All that said, my secret weapon for cycling fitness during the past 25 years has been doing strenuous day hikes in the mountains, the interesting thing being that one can do hours and hours of zone 1 without getting bored. I typically carry a 25 lb. pack and use poles for upper body conditioning. Strength training has been good for my hiking, too.
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Old 08-12-21, 06:50 PM
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Originally Posted by Carbonfiberboy View Post
The problem with starting with 5 X 5 is that one can't start by doing work to near failure without risking injury. One starts light and gradually increases weight. This results in slower progress. Read the strength training chapter in Friel, a good place to start. I've been strength training on and off for 62 years, continuously since '79.
Again, the most popular beginner program out there uses 5x5. There is nothing unsafe about it.
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Old 08-12-21, 07:33 PM
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Originally Posted by rwmct View Post
Again, the most popular beginner program out there uses 5x5. There is nothing unsafe about it.
And you've done it with great success and can now squat ATG with 150% bodyweight. Congrats! As is said to happen, I've become more conservative as I've aged.
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Old 08-12-21, 07:54 PM
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Originally Posted by Carbonfiberboy View Post
The problem with starting with 5 X 5 is that one can't start by doing work to near failure without risking injury..
Strength training programs such as 5x5 and others are not meant to be done to failure...believe it or not but you can make great progress without training to failure. Personally I refer to do high rep workouts but i never go to failure. Not training to failure allows my body to recover faster and still make progress.
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Old 08-12-21, 08:22 PM
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Originally Posted by Carbonfiberboy View Post
And you've done it with great success and can now squat ATG with 150% bodyweight. Congrats! As is said to happen, I've become more conservative as I've aged.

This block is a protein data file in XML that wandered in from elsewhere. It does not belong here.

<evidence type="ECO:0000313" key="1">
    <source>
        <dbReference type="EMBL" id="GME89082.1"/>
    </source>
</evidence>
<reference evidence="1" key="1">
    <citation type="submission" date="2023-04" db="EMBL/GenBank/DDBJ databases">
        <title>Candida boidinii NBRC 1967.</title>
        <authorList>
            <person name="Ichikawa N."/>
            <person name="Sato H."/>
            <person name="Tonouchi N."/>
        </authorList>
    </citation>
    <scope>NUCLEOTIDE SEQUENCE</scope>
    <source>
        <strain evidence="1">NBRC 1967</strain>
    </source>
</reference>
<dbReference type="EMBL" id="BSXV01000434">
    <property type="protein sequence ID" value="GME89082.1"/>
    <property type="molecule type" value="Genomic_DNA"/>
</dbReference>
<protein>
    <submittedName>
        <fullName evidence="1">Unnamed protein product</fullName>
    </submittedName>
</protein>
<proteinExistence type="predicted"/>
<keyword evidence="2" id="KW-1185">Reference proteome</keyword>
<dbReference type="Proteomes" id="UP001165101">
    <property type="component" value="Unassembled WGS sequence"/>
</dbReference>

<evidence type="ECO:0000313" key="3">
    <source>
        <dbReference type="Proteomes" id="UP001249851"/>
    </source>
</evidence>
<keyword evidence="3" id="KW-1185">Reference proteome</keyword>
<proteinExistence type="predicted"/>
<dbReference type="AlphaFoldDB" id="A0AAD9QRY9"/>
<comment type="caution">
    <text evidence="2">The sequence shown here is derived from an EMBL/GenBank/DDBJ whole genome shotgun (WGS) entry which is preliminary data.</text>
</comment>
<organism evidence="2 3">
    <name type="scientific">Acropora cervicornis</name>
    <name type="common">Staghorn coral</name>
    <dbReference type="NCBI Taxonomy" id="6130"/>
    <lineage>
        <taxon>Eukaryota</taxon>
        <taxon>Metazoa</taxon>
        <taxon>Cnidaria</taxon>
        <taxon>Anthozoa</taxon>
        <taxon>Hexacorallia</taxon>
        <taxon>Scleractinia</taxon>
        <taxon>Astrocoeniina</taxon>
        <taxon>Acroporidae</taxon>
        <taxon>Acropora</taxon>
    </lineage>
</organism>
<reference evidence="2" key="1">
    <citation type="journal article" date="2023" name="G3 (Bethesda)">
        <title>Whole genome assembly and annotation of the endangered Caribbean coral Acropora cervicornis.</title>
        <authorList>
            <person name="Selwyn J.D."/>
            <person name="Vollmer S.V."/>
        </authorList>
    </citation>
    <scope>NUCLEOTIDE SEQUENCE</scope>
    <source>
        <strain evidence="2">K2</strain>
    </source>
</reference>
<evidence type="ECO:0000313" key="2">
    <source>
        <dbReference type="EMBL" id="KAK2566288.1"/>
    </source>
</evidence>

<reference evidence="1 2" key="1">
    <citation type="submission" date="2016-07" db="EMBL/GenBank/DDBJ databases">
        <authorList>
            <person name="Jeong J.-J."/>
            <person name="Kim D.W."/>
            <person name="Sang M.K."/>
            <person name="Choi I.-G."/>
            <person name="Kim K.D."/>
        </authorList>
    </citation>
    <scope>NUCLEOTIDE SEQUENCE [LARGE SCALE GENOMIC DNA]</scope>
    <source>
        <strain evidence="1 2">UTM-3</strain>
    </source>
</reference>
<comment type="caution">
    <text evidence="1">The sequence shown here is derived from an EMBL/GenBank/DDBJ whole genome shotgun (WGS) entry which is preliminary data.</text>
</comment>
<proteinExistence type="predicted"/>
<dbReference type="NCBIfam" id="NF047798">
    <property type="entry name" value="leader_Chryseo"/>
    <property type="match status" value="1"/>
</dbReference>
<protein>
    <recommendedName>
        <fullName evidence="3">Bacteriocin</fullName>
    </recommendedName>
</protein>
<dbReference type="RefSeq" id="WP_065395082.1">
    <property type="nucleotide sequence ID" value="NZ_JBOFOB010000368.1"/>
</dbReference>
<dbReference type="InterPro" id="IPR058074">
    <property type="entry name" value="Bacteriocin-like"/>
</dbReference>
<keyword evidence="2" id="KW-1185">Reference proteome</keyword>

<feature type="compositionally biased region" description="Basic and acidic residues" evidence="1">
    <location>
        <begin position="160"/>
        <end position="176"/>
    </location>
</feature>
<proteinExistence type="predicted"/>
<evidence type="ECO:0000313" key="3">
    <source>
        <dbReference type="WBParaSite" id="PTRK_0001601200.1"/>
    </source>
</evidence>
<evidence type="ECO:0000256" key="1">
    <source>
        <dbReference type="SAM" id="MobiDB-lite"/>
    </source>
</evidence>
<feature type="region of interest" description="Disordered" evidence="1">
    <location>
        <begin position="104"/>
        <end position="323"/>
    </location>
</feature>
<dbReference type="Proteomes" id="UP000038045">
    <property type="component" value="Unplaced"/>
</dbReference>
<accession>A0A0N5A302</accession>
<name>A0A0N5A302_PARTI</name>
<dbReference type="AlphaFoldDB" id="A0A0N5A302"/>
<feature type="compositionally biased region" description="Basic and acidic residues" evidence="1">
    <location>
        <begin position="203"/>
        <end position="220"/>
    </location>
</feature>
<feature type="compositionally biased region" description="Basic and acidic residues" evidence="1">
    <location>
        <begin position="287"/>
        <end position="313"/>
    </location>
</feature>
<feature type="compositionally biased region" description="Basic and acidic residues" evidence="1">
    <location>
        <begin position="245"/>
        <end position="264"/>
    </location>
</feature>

I never said that. Joint mobility is an issue for me, no ATG.
I have become more conservative too. I do shorter workouts with fewer exercises. But focusing on maintaining strength is important, IMO, and more so when you get older.
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Old 08-12-21, 08:27 PM
  #34  
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Originally Posted by wolfchild View Post
Strength training programs such as 5x5 and others are not meant to be done to failure...believe it or not but you can make great progress without training to failure. Personally I refer to do high rep workouts but i never go to failure. Not training to failure allows my body to recover faster and still make progress.
Yep. Most programs, especially beginner programs, instruct you to quit the set when you can't do another rep with good form. This does not present an unacceptable risk of injury, as you are always using good form. (When just starting out they may want you stopping the set even earlier. But they certainly not looking to have you fail on any reps).

Obviously, one has to listen to one's body and give yourself adequate recovery time (including enough sleep and food). But that is true of any exercise you are doing.

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Old 08-18-21, 08:38 AM
  #35  
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Originally Posted by rwmct View Post
I disagree with you somewhat there on the gradual introduction of low rep work. There is no reason for beginners not doing lower rep-higher weight work. One of the most popular beginner weight lifting programs in the world, Starting Strength, is built around five rep sets. I do agree that there is value in higher reps. But that is for increasing endurance strength, or for fat loss. (Or bodybuilding, of course, but that is a pretty specialized area).

To me, one of the best movements for this is the step up. Just get a bench or a box and step up on it with one leg, touch the other foot to it and step down, Repeat on the other leg. On and on. I will do 100 reps with each leg. You can use bodyweight, grab a fairly light pair of dbs, a water jug in each hand, put on a back pack with a couple bricks in it, whatever. It is a very effective exercise, though it is quite tedious.
Agreed.
IMO moderate reps (say 5-12) is probably the best range for most people to be in. I suspect that is also safer than doing significantly higher rep sets. Yes, the weight is heavier, but by doing fewer reps, you're far less likely to lose concentration and neglect your form. It's also much less unpleasant than doing very high reps.